For months, health officials have advised us to get tested for Covid-19 even if we’re not experiencing any symptoms of the volatile virus. If you’ve come into contact with a confirmed case, you might be infected asymptomatically, the thinking has gone.
But earlier this week, the Centers for Disease Control and Prevention revised its testing guidelines to discourage people sans symptoms from seeking tests. People without symptoms who haven’t knowingly crossed paths with an infected person “do not need a test.” And the new guidelines say that even those who’ve crossed paths (defined as at least 15 minutes without social distancing) with a confirmed case “do not necessarily need a test unless you are a vulnerable individual or your health care provider or State or local public health officials recommend you take one.”
The news was appalling (even by 2020 standards), given that studies have shown asymptomatic and presymptomatic people can still transmit the virus. Apparently, Dr. Anthony Fauci was “under anesthesia” when the guideline modifications were discussed, and it’s unclear who was actually behind the changes.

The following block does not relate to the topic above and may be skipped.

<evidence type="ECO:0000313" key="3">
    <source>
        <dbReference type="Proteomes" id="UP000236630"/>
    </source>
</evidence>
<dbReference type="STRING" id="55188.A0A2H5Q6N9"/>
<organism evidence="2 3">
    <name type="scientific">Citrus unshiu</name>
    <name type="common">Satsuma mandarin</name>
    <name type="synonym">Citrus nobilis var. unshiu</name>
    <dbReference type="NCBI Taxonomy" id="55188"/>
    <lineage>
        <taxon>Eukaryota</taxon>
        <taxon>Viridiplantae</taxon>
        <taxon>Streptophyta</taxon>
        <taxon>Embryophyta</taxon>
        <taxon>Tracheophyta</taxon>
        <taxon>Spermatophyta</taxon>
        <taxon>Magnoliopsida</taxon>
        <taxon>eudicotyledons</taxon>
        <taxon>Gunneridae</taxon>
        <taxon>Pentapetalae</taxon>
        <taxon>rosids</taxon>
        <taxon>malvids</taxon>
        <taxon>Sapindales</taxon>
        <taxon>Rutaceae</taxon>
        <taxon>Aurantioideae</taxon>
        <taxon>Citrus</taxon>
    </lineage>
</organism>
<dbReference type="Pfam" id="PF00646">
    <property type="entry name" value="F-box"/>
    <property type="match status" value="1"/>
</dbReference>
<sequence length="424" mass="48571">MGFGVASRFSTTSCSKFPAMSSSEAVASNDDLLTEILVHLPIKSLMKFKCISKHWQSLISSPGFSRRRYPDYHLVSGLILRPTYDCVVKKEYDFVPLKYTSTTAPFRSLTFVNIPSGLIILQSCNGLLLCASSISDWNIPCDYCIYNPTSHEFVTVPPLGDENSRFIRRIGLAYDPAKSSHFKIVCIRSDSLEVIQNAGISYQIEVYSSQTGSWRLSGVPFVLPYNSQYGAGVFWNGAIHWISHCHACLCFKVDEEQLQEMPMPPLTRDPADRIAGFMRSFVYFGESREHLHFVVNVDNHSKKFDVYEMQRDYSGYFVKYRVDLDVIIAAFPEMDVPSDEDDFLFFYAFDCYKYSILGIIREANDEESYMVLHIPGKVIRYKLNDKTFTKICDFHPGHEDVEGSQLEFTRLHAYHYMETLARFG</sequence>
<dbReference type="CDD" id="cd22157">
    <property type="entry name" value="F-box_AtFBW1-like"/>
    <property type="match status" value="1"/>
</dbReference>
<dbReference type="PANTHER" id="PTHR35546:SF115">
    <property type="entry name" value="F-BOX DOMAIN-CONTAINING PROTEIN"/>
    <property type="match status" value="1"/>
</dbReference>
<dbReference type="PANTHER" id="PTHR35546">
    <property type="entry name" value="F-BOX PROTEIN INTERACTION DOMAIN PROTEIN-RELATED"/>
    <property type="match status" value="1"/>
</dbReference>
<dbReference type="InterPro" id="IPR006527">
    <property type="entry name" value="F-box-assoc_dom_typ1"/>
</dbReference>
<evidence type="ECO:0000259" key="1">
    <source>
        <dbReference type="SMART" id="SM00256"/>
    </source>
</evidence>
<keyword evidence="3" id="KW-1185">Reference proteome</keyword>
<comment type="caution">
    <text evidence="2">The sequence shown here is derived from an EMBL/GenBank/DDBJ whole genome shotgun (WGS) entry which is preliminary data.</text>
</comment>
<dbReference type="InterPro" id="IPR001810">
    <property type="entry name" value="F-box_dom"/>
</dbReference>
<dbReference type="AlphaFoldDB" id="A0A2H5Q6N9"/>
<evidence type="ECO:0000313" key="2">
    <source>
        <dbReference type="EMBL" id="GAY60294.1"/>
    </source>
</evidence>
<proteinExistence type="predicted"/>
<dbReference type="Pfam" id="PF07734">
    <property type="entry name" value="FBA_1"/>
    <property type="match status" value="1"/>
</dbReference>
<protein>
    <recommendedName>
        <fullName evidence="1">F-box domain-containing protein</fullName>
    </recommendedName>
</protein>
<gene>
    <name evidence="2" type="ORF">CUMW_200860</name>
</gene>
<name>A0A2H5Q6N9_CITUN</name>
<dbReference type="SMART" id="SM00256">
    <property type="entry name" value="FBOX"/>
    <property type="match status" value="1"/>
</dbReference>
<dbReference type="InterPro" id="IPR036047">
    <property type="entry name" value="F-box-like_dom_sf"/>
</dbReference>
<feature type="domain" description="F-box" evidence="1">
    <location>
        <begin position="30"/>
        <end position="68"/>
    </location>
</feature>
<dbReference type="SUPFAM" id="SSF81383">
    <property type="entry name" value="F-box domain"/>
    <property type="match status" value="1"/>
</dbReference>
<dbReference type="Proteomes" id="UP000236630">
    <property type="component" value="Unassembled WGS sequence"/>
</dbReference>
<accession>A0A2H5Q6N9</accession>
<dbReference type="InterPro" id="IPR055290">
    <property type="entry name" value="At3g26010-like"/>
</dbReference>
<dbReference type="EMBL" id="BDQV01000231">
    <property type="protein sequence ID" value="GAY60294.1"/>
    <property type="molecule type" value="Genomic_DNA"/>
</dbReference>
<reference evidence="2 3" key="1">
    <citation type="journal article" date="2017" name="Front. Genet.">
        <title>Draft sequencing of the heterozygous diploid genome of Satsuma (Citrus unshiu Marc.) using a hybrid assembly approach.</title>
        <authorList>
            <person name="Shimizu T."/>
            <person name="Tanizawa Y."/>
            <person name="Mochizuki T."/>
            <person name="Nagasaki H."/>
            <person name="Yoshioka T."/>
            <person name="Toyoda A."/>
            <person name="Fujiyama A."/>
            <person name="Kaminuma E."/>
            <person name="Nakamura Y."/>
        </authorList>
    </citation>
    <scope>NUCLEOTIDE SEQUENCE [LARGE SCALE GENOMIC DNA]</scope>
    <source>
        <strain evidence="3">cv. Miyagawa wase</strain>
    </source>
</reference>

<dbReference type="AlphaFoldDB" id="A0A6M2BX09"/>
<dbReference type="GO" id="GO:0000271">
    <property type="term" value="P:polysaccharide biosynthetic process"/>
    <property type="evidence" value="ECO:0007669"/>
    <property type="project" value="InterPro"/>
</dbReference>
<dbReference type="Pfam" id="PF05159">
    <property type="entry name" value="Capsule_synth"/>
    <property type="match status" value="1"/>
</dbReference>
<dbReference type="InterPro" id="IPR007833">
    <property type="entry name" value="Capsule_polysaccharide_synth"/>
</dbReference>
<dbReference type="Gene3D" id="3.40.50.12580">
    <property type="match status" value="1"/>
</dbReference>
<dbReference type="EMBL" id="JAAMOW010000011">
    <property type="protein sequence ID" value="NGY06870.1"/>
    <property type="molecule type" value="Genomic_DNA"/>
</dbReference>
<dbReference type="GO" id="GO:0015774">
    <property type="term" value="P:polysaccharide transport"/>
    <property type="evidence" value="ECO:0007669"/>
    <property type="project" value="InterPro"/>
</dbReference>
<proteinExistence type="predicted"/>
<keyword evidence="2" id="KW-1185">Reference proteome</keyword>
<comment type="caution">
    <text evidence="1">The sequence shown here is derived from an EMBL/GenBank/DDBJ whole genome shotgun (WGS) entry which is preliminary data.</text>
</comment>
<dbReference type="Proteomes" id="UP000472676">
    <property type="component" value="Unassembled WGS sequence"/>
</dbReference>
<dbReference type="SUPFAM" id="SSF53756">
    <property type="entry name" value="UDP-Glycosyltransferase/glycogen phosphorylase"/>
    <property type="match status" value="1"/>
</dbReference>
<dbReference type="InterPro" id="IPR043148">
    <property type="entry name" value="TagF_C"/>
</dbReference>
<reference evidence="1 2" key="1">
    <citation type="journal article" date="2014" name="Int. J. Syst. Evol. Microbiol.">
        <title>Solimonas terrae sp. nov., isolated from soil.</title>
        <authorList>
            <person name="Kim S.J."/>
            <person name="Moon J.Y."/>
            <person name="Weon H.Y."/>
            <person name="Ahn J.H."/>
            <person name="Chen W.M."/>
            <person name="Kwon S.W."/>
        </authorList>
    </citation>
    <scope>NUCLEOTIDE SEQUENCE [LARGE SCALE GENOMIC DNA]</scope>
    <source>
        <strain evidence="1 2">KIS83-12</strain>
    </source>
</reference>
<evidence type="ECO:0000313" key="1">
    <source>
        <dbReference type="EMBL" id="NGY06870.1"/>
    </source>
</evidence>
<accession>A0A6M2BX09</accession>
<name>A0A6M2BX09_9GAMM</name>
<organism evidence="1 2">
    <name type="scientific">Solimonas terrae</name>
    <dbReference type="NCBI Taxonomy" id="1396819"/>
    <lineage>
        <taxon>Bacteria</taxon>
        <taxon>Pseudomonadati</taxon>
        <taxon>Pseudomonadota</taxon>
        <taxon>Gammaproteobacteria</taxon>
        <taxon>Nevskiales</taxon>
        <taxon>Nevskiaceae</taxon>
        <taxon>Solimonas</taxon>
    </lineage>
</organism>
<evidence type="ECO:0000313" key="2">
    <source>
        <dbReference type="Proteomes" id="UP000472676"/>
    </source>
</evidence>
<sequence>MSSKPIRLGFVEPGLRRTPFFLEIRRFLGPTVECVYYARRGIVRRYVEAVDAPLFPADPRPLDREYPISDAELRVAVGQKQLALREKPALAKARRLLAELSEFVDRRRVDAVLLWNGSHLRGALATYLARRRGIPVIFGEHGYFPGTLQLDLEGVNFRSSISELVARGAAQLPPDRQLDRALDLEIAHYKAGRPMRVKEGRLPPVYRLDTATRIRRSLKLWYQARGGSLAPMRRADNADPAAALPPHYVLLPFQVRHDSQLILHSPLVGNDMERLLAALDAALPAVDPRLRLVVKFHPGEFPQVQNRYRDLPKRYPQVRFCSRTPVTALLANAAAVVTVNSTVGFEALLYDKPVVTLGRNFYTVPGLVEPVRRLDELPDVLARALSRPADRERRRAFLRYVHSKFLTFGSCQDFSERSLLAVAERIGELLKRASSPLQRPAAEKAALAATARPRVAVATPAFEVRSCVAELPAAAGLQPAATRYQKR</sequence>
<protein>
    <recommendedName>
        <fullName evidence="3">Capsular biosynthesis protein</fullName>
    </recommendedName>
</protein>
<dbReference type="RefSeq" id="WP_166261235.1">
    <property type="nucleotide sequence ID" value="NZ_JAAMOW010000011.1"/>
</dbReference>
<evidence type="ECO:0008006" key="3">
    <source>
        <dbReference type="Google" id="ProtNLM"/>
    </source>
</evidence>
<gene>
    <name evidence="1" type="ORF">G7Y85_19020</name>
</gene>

But no matter who made the call, our state health authority isn’t listening. The Washington State Department of Health said on Wednesday that its guidance "has not changed: if you have symptoms, you need to get tested. If you’re a close contact of a confirmed case, you need to get tested."
The state emphasized that those in contact with the virus still need to quarantine for two weeks. And unlike the CDC’s update, the state offered a useful piece of advice: If you have symptoms, get tested as soon as possible. But if you don’t have symptoms and just fear you may have been exposed, don’t rush to the testing drive-through. “Testing too soon after an exposure may give you a negative result, even if you’ve been infected,” the release notes. Waiting five or six days is recommended.